Ante-natal physiotherapy – Let's get you ready for this baby
The last thing you want in the last few months of pregnancy is pain – as if feeling bloated and massive all the time wasn’t enough!
Because of the little one(s) growing inside your tummy, there is a higher load on your back which can become quite painful. In some cases, the stress on the back is so great that it causes sciatica, which is a trapped nerve in your back that causes pain down your leg.
Also, the increase of the ligament’s laxity in your pelvis (caused by progesterone to prepare your body for birth), means that your ligaments can feel stretched and cause pain. Pelvis girdle pain, for example, causes issues in your lower back as well as at the front (where the pubis symphysis is located).
Find the cause
By staying in pain during your pregnancy, you will become weaker quicker. This could lead to more struggle during labour and could increase the recovery time after birth. And most of all, pain is not something you should simply have to accept.
Book your appointment now or arrange a free callback to ask your questions and make sure we can help you!
Post-natal physiotherapy – Enjoy being a mummy
Did you know that women in France automatically get six sessions of physiotherapy after giving birth? It helps speed up recovery from pregnancy and labour significantly.
Post-natal physiotherapy will help you to recover better and faster. Not everybody needs six weeks of treatment. But even getting advice on what to do (or not) and a specific exercise programme to help you get back to strength can make a big difference.
Seeing a women’s health physiotherapist early on can also help prevent and treat specific post-partum issues such as:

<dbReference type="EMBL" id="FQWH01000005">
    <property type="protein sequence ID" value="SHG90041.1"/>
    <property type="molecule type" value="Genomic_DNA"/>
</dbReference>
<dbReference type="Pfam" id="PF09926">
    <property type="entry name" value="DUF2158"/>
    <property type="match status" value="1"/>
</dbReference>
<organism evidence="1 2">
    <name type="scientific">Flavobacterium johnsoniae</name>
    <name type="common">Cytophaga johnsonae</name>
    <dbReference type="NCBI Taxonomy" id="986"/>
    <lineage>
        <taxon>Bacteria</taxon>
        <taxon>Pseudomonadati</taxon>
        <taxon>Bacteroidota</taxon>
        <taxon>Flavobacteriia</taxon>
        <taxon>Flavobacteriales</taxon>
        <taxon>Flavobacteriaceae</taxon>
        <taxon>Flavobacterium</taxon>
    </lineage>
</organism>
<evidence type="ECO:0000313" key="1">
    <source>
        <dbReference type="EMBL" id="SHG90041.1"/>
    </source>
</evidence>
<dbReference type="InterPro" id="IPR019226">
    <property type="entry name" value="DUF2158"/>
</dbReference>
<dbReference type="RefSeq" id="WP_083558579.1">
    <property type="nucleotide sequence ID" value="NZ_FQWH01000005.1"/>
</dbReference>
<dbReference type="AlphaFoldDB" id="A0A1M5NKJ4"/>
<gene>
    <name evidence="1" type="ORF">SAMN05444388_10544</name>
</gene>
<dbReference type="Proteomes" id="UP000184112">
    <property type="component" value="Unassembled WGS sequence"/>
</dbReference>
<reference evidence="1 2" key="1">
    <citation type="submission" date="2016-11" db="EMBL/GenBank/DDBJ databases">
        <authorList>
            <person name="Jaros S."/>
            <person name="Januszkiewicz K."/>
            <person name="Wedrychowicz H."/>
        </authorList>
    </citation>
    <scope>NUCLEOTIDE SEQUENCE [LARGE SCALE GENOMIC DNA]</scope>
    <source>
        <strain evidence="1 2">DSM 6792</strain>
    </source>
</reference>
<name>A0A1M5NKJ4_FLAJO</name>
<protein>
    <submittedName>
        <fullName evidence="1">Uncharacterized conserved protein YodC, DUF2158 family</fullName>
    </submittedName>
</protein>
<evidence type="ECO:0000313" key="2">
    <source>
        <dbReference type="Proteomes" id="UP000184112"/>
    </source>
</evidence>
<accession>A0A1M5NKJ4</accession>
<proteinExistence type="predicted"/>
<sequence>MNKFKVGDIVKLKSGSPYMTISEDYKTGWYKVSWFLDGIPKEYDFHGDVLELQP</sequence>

- Pelvis organs prolapse
- Abdominal muscle separation (Diastasis Rectus)
- Back and pelvis pain
Incontinence is a very debilitating problem and can affect your life on a day to day basis. Whether it only happens when you’re doing your chores at home or when you’re running, incontinence can be different for every woman. The discomfort, however, is always the same.
A lot of women have difficulties to see their GP about problems with incontinence. They are often too embarrassed to mention it or they think nothing can be done about it, that it’s normal and just what happens.
Find the cause
In spite of the name, stress urinary incontinence has nothing to do with you feeling stressed. It’s your pelvis muscles that are stressed and can’t cope, generally caused by giving birth or by menopause.
In case of an overactive bladder, incontinence happens because the bladder is not contracting at the correct times. When, for example, you have to get up a lot at night to pee (also called nocturia).
This is generally caused by chronic constipation, jobs involving heavy lifting or medical conditions that cause you to cough a lot.
Do you feel a heaviness in your genitals or pelvis area or have you ever felt an abnormal lump when washing or wiping yourself? Do you suffer from lower tummy pain or do you have problems peeing? Is having sex uncomfortable?
If your answer to any of these questions is yes, you might be suffering from Pelvic Organ Prolapse.
Find the cause
Although non life-threatening, this condition can be very uncomfortable and disrupt your daily life. Prolapses are generally caused by child birth (esp. multiple), menopause or by long-term constipation.